Different Types of Skin Diseases and Disorders

March 9, 2012By

Millions of people all over the world suffer from skin diseases and disorders. Hardly anyone makes it through their teenage years without having to deal with acne and many people face worse problems: psoriasis, warts, eczema and more. The first step to dealing with such problems is knowing what they are. Here are some of the more common skin problems to help you identify what’s wrong:

Common Types of Skin Problems


Photo of a woman with skin diseases and disordersOut of all skin disorders and problems, acne is the most common. People of nearly any age can suffer from it, though it’s most frequently experienced by adolescents and people in their early 20s. It can appear in a variety of forms, including pimples, blackheads, whiteheads, inflamed skin and hard cysts. There are a variety of treatments available, including skin cream, cleansers, and various prescription medications.

Ingrown Hair

You may get small sore bumps or infections resembling acne from ingrown hairs. This is the result of the end of a hair penetrating the skin and growing inwards, and generally doesn’t happen unless the hair is cut or broken (by shaving or friction, for example), creating a sharp end. People with curly hair are much more likely to suffer from this condition, since the curls can point the end of the hair back towards the skin. This is a minor condition and can be treated with proper shaving techniques and skin cream.


Rosacea can easily be mistaken for other skin diseases like acne or sunburn. It often causes red, irritable patches of skin, pimples and bumps (but not blackheads), and easily visible blood vessels. One type of rosacea can appear in the eyes, causing both eyes and eyelids to redden and become irritable; this can result in permanent vision loss if untreated. Another common symptom from long-term untreated rosacea is disfigurement of the nose from excess skin growth, resulting in large, permanent bumps (imagine a caricature of an evil witch). While there is no permanent cure for rosacea, it’s often possible to make symptoms disappear entirely with proper treatment.


Psoriasis can range from a mild irritation to a potentially life-threatening disorder. Its symptoms vary but most often include scaly plaques on the skin, formed by the body producing new skin cells more rapidly than it can deal with them. They most commonly appear on the outside of joints and look white or silvery. Other times, it can appear as red patches similar to rashes or acne. Psoriasis on scalp areas can lead to severe dandruff as well. Those suffering from this disorder will likely require lifelong treatment, but fortunately even severe cases can usually be managed well with medication.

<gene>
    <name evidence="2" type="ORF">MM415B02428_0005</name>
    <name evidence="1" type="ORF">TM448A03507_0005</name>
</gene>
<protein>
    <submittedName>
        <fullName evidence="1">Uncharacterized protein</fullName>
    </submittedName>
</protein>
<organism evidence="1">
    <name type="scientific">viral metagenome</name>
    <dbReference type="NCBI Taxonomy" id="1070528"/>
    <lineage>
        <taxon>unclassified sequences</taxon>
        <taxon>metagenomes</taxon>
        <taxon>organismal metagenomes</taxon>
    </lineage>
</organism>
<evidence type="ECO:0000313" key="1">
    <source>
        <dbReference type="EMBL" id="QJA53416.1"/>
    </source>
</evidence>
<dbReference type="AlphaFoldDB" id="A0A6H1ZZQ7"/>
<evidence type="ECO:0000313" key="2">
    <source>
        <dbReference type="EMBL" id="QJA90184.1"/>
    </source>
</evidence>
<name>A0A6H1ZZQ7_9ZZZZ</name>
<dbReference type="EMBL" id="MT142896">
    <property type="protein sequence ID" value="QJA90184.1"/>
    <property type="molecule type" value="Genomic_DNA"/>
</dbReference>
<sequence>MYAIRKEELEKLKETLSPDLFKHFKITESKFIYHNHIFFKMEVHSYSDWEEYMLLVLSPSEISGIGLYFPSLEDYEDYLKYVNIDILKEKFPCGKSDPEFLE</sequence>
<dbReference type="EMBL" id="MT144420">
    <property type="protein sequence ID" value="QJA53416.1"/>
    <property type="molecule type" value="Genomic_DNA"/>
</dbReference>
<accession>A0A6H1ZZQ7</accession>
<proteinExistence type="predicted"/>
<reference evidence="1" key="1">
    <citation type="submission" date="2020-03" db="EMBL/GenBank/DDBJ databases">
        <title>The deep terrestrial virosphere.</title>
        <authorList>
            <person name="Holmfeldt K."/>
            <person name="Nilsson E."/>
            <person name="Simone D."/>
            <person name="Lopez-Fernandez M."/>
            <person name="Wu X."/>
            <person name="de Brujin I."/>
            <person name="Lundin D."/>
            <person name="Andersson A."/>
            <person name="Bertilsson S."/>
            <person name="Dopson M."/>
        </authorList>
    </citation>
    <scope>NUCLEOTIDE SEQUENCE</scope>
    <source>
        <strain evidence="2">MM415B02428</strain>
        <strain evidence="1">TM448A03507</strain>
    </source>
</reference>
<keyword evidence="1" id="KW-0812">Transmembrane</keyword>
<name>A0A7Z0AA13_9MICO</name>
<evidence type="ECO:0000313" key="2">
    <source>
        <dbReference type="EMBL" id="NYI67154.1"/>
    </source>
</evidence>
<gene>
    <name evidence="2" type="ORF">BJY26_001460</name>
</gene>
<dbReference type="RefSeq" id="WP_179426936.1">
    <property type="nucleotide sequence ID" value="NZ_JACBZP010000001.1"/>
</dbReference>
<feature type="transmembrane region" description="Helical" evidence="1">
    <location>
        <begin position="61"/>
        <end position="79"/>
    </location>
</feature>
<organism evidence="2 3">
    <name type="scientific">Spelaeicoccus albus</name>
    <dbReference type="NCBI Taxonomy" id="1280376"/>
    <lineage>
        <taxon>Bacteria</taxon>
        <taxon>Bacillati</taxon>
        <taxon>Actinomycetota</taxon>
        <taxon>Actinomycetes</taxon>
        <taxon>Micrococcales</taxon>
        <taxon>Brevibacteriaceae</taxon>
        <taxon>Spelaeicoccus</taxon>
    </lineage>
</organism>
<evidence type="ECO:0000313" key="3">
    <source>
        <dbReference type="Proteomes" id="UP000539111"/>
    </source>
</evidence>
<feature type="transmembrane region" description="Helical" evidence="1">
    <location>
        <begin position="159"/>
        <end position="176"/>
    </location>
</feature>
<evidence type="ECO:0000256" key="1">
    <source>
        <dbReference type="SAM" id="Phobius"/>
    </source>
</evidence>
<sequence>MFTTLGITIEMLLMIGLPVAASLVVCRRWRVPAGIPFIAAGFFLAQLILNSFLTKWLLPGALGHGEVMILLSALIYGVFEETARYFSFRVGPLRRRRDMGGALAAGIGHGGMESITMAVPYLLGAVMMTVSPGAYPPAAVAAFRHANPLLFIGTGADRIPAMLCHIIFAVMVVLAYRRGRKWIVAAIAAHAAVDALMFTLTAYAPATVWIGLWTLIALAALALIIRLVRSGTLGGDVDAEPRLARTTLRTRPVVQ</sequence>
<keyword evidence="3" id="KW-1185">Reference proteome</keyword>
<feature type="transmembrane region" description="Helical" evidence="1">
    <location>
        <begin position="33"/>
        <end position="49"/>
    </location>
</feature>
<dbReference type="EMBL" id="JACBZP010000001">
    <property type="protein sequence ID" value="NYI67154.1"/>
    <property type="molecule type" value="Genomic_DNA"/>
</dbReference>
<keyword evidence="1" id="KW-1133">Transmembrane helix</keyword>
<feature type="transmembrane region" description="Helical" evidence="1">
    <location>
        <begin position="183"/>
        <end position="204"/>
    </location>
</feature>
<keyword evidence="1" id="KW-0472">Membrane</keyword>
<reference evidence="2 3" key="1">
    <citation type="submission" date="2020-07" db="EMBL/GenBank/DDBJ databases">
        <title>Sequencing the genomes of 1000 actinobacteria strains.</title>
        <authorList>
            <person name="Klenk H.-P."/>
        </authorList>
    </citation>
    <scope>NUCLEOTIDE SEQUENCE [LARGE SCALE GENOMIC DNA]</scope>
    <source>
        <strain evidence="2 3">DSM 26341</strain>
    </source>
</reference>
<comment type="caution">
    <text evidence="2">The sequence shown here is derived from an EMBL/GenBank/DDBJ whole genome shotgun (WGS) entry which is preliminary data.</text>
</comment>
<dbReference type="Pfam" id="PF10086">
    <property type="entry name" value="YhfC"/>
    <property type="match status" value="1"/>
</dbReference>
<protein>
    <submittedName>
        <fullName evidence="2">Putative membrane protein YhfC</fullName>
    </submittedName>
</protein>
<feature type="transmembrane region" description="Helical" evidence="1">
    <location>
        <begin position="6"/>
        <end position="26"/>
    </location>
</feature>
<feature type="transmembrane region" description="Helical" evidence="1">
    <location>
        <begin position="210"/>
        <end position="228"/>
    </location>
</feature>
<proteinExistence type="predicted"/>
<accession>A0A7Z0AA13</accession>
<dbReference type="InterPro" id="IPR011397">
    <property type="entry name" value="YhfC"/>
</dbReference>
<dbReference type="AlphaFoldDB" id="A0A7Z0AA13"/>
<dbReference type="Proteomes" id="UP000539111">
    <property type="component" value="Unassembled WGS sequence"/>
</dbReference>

Warts have a variety of appearances but commonly show up as hard or cauliflower-like bumps or flat lumps. They only rarely cause pain, but genital warts can cause cancer in women. All warts are the result of the human papillomavirus and are contagious. Like acne, they can also spread from one area to another through touching or scratching, so avoid touching them and wash your hands immediately afterwards if you do. Warts generally go away on their own, but there are treatments and surgical procedures available to remove them.


Cysts are generally small, smooth bumps beneath or on the skin. They can appear nearly anywhere and can be frightening to discover, as they can be mistaken for tumors. However, they cause no pain and sometimes go away on their own. They are often caused by previous damage to the area they appear in or by genetic predisposition, meaning they are essentially unpreventable, but they can be removed surgically or, in certain cases, drained. Despite the chances of a given lump being benign, you should see a doctor immediately if you are at all uncertain as to the cause.


Most commonly suffered by the very young and people with allergies, eczema begins as an itching feeling and can progress into a rash and eventual cracking and bleeding. Infants will generally, but not always, grow out of eczema. This condition is often fairly easy to treat at home with moisturizers and careful avoidance of allergy sources and scratching; however, it is best to consult your doctor if you think you have eczema.


Hives are a common disorder frequently caused by allergies, drugs or sunlight. While they can be part of an anaphylactic reaction (which is potentially fatal), hives by themselves are not dangerous. They appear as elevated red patches of nearly any size and they often itch, sting, or burn. Usually, they will disappear in a matter of hours or days. Hives are typically treatable with antihistamines. If you suffer from hives, try to single out the cause of the reaction, and then avoid it whenever possible.

Skin disorders and diseases aren’t something you just have to suffer through. If you’re dealing with any of these conditions or any that aren’t listed, talk to your doctor about the options available to you.

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